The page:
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ARS Home » Plains Area » Temple, Texas » Grassland Soil and Water Research Laboratory » Research » Publications at this Location » Publication #357028

Research Project: Resilient Management Systems and Decision Support Tools to Optimize Agricultural Production and Watershed Responses from Field to National Scale

Location: Grassland Soil and Water Research Laboratory

Title: Simulation of daily flow pathways, tile-drain nitrate concentrations, and soil-nitrogen dynamics using SWAT

Author
item Ikenberry, Charles - Iowa Department Of Natural Resources
item Soupir, Michelle - Iowa State University
item Helmers, Matthew - Iowa State University
item Crumpton, William - Iowa State University
item Arnold, Jeffrey
item Gassman, Philip - Iowa State University

Submitted to: Journal of the American Water Resources Association
Publication Type: Peer Reviewed Journal
Publication Acceptance Date: 6/23/2017
Publication Date: 12/5/2017
Citation: Ikenberry, C.D., Soupir, M.L., Helmers, M.J., Crumpton, W.G., Arnold, J.G., Gassman, P.W. 2017. Simulation of daily flow pathways, tile-drain nitrate concentrations, and soil-nitrogen dynamics using SWAT. Journal of the American Water Resources Association. 53(6):1251-1266. https://doi.org/10.1111/1752-1688.12569.
DOI: https://doi.org/10.1111/1752-1688.12569

Interpretive Summary: Some of the most productive farm land in the U.S. was swamp until it was drained using subsurface tiles. Although the drains allow cultivation of these extremely productive lands, it also provides a direct conduit for nutrients and pesticides to reach water bodies. Reliable simulation models are needed for effective planning of nutrient reduction strategies. In this study, the Soil and Water Assessment Tool (SWAT) was tested on a small tile-drained watershed in Iowa. Model performance was evaluated for daily tile flow, nitrate concentration in the tile flow, and soil nitrogen dynamics. The model was able to simulate these processes with reasonable accuracy at a monthly time step, however, the model was not able to predict daily values satisfactorily. Many components of the soil nitrogen balance are highly variable in space and time, thus making it difficult to simulate accurately. Results from this study suggest: 1) soil nitrogen fluxes such as mineralization, denitrification, and plant uptake should be reported for all model studies, 2) physically based algorithms are still needed to improve model results, and 3) better model input parameterization is needed. Model improvement will continue to ensure effective planning of nutrient reduction strategies.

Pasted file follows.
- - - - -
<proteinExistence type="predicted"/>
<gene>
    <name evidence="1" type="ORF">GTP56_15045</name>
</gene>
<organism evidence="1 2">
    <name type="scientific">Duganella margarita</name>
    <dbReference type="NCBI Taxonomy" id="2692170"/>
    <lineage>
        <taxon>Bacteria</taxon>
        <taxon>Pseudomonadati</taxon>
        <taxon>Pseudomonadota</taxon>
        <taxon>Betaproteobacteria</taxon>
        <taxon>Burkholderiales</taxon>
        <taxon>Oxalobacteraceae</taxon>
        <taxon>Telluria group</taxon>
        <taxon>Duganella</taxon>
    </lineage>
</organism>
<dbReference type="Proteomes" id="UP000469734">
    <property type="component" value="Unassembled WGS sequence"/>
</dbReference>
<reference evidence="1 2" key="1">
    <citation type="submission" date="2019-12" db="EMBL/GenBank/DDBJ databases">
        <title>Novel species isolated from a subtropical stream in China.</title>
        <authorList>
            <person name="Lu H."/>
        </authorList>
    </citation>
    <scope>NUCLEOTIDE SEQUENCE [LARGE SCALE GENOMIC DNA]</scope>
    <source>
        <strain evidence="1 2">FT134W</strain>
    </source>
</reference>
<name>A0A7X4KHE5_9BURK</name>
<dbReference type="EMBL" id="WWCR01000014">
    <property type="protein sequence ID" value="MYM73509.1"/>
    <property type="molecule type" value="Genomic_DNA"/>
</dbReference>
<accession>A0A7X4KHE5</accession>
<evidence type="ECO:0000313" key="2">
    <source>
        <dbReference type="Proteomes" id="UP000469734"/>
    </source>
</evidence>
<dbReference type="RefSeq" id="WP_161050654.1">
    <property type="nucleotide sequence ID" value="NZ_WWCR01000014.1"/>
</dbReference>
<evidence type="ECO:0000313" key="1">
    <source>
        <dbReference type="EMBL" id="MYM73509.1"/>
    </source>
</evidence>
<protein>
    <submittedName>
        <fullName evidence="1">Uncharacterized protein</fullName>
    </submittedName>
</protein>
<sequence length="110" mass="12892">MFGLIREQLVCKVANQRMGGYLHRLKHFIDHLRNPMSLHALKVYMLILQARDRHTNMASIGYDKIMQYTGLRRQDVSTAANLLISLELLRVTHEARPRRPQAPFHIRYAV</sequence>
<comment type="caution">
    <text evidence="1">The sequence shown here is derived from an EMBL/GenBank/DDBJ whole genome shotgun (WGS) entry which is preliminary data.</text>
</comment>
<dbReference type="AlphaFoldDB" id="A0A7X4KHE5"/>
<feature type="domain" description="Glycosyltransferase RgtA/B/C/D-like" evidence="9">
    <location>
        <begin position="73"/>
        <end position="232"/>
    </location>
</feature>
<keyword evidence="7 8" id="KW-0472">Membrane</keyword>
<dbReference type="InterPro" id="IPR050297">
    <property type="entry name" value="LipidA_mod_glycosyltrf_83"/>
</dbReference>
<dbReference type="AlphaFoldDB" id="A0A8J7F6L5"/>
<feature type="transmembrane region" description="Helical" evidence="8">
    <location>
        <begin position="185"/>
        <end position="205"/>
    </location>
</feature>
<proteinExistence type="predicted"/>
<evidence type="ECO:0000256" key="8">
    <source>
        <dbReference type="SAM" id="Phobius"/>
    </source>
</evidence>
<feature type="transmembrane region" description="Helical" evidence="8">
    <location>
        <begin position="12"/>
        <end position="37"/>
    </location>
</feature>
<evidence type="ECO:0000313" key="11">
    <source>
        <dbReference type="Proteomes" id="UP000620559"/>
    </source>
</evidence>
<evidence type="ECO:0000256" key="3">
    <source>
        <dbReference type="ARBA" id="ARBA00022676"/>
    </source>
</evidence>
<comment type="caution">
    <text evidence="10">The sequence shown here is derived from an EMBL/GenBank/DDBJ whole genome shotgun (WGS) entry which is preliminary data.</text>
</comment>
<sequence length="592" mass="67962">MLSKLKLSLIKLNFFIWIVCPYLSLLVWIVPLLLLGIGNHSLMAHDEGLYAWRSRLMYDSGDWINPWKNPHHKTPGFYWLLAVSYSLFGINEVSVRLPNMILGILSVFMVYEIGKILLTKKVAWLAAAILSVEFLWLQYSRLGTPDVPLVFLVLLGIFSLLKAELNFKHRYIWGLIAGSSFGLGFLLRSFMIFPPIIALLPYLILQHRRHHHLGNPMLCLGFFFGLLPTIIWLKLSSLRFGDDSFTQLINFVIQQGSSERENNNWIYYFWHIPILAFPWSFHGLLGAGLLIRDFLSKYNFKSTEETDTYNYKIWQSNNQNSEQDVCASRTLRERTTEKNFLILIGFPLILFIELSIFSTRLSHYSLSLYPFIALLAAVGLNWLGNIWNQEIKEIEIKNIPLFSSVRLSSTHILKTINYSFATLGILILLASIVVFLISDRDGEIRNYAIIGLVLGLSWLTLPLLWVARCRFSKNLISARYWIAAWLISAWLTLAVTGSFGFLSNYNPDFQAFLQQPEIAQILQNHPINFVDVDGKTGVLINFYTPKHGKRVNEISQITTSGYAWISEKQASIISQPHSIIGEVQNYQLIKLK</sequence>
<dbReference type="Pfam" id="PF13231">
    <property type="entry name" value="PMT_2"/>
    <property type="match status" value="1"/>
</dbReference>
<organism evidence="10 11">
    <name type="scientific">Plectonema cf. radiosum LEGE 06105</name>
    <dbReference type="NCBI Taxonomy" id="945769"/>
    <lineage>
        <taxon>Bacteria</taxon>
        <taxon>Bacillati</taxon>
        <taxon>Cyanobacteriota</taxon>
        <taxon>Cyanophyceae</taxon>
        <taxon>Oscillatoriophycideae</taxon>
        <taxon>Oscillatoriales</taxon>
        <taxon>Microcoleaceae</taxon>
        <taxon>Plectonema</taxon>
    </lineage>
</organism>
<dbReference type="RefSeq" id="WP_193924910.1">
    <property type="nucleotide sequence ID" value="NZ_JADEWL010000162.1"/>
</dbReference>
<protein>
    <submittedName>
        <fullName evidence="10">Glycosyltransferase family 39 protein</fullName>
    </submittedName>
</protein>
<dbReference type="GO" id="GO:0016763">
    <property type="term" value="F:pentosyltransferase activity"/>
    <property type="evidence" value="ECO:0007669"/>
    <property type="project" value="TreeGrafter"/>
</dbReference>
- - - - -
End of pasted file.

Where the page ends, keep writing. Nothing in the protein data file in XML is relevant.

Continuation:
Technical Abstract: Tile drainage significantly alters flow and nutrient pathways and reliable simulation at this scale is needed for effective planning of nutrient reduction strategies. The Soil and Water Assessment Tool (SWAT) has been widely utilized for prediction of flow and nutrient loads, but few applications have evaluated the model’s ability to simulate pathway-specific flow components or nitrate-nitrogen (NO3-N) concentrations in tile-drained watersheds at the daily time step. The objectives of this study were to develop and calibrate SWAT models for small, tile-drained watersheds, evaluate model performance for simulation of flow components and NO3-N concentration at daily intervals, and evaluate simulated soil-nitrogen dynamics. Model evaluation revealed that it is possible to meet accepted performance criteria for simulation of monthly total flow, subsurface flow (SSF), and NO3-N loads while obtaining daily surface runoff (SURQ), SSF, and NO3-N concentrations that are not satisfactory. This limits model utility for simulating best management practices (BMPs) and compliance with water quality standards. Although SWAT simulates the soil N-cycle and most predicted fluxes were within ranges reported in agronomic studies, improvements to algorithms for soil-N processes are needed. Variability in N fluxes is extreme and better parameterization and constraint, through use of more detailed agronomic data, would also improve NO3-N simulation in SWAT.